23 In conjunction with the effort to engineer new crops such as new varieties of rice, corn and soybean, the number one issue the country faces is water. He said scientists have learned about water-saving tools and techniques from countries such as Israel, which is considered number one in the world, “but at the grass roots level, farmers do not adopt it,” he said. “Why? From theory to practice, there is that big gap.” That is why, he said, “technology diffusion is the most important issue.” As an example of how the country has attempted to diffuse new technologies, he cited the establishment of 400 Water User Associations (WUAs) under a project initiated in 1995 by the World Bank. The results of the effort have been promising and impressive. It drew the incentives and participation of the farmers in irrigation management, and improved the efficiency of water resource use in agriculture. In general, the project evaluation was very positive, although there exists some institutional problems. According to one independent survey by CAAS, about seventy percent of the WUA chairmen are village leaders, suggesting that water use and local politics are tied closely together. However, that is not to say that WUA is a wrong way and a failure, but it implies that institutional innovation needs time in a developing country, and it is not realistic to achieve the goals of self-sufficiency and self-management within a short period of time in China. Even though water charges have increased, and 98 percent of the WUAs have budget deficits, almost all of the farmers welcomed the introduction of WUAs, according to Zhang. Overall, Zhang offers five principles for how developing countries can support innovation. 1) “freedom of thinking” – eliminating thinking barriers. 2) “personal aspiration” – enabling self motivation. 3) “resource endowment” – making money and other resources available for innovation projects. 4) “incentives” – such as prizes and award systems. 5) “teamworking” – assembling and managing groups of people with common aims. Pamela Hartigan remarked that this list is interesting in that these are the same set of issues important for Western Europe.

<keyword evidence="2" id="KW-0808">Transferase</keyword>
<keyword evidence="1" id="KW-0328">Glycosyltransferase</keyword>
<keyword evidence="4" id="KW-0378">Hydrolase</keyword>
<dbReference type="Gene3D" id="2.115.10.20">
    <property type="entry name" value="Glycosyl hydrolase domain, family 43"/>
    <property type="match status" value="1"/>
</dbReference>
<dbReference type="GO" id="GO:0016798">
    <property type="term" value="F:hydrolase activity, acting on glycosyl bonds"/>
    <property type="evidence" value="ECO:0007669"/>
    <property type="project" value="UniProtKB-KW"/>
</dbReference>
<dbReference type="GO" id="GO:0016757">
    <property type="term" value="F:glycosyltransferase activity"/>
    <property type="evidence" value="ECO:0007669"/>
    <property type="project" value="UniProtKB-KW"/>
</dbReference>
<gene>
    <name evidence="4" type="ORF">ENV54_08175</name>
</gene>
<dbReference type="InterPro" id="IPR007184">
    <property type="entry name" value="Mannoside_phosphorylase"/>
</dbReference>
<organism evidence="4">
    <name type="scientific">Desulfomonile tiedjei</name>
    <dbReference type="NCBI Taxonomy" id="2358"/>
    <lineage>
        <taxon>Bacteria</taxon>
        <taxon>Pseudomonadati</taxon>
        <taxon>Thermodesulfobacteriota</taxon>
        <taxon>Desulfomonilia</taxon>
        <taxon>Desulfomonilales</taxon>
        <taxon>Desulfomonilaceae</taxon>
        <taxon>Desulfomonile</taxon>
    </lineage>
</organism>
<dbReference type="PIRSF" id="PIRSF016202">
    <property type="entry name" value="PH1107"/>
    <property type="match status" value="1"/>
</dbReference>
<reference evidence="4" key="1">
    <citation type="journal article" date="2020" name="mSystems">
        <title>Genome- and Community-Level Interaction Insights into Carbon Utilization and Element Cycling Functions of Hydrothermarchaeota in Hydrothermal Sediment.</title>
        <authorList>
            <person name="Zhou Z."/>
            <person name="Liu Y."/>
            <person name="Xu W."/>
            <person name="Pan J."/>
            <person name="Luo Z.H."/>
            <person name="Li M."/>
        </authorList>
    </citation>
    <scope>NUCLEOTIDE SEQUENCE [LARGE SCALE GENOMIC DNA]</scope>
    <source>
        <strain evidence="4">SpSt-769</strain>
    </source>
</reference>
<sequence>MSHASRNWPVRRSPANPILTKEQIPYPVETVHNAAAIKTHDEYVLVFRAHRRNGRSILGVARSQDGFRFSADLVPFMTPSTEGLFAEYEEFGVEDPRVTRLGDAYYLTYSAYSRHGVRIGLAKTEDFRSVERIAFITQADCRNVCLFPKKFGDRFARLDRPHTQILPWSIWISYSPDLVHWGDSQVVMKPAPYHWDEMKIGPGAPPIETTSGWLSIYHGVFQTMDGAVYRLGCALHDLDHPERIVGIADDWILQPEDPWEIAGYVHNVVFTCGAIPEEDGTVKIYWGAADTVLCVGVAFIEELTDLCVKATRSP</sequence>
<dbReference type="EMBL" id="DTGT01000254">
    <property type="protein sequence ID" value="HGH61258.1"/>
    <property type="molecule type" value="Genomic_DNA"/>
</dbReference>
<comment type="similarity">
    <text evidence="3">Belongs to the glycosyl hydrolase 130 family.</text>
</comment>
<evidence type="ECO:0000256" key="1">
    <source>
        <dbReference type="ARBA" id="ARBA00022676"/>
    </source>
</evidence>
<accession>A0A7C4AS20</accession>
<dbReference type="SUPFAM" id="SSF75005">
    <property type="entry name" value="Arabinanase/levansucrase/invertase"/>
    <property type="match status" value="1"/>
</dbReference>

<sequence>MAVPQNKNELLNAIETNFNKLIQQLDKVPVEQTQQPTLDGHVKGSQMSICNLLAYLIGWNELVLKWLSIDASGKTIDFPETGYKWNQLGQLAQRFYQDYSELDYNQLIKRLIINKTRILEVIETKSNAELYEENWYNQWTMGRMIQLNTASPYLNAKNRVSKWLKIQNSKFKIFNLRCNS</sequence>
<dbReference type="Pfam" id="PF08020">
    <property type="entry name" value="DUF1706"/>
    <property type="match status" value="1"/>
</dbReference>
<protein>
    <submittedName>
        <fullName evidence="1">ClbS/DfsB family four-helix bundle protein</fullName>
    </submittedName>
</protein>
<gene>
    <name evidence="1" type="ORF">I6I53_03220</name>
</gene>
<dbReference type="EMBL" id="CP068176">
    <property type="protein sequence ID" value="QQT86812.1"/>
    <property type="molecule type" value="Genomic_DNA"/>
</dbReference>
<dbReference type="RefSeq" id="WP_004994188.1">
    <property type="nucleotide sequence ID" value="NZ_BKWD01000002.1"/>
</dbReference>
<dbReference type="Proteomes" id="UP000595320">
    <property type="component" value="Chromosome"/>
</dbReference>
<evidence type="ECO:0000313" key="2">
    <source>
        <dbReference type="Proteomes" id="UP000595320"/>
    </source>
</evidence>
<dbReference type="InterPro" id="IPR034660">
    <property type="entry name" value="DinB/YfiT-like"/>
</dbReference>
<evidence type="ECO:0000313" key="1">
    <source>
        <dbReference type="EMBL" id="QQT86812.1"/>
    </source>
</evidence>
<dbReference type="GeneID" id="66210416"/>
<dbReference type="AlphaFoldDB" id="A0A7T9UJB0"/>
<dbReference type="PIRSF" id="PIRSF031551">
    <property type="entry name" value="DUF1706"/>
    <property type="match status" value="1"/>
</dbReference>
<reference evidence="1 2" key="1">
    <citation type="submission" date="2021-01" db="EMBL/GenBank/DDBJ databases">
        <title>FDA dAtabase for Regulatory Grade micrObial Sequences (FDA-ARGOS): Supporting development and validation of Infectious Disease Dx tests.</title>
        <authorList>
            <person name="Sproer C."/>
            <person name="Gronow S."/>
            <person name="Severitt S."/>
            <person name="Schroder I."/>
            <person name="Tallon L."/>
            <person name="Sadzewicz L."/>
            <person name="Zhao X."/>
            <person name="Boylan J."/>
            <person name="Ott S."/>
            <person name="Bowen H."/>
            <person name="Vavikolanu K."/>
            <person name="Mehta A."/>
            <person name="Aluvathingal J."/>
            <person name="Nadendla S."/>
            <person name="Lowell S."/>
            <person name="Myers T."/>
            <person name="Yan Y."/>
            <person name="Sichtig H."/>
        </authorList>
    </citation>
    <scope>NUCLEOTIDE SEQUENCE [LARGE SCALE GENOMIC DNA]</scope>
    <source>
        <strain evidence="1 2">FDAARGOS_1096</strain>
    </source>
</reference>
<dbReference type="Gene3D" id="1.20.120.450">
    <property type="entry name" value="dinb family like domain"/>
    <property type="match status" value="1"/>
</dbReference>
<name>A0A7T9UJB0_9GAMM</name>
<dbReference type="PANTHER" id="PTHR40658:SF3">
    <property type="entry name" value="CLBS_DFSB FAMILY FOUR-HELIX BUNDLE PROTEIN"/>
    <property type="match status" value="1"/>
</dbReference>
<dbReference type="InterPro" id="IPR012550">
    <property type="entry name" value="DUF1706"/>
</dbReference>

Case studies: Latin America Latin America, like much of the rest of the developing world, has pressing needs for innovation and sustainable development. Some of the biggest cities in the region, such as Mexico City and São Paulo, are well known for their serious environmental problems. In Mexico, in particular, innovation has been neglected for so long that the economy is suffering for it, and some of the brightest scientific minds regularly leave the country in search of a more rewarding environment. According to a recent article in the Los Angeles Times, it is now “dawning on the government that its economic future may depend on improving its home-grown technology, and the care and feeding of its inventive scientists. President Vicente Fox has given innovation new emphasis since he took office in 2000, elevating to Cabinet level a federal commission that monitors and helps award $400 million in research and development grants. A World Bank report published last month warns that Mexico must seek ‘creative policies to spur productive innovation and entrepreneurship’ or continue to watch jobs drain away.”8 Some of the countries in the region, such as Argentina, have highly educated populations, yet they cannot seem to move ahead economically. “Argentina was one of the richest countries in the world 100 years ago,” noted Adil Najam. Buenos Aires used to be known as the Paris of the South. But due to a variety of factors, including corruption and government mismanagement, Argentina has experienced a tragic economic fall. That’s not to say that the people of the region do not show remarkable levels of innovation. “In Argentina,” said Najam, “when the currency and the economy collapsed in 2001, people bypassed the monetary system. They had no money but they had skills. In that situation, you barter your skill for someone else’s skill.” This showed an enormous amount of ad hoc innovation. Neighboring Brazil didn’t experience a similar economic collapse, but it, too, suffers from some of the same problems, including an enormous gap between rich and poor. The poor in Brazil show a great deal of innovation, wiring up their ramshackle favelas with pirated electricity stolen from the grid. Pamela Hartigan, who grew up in Ecuador, said that in Latin America, “there’s such great inequity, that people are basically copping out of the capitalistic model, because they’re saying it just doesn't work. And then you have a whole other explosive situation.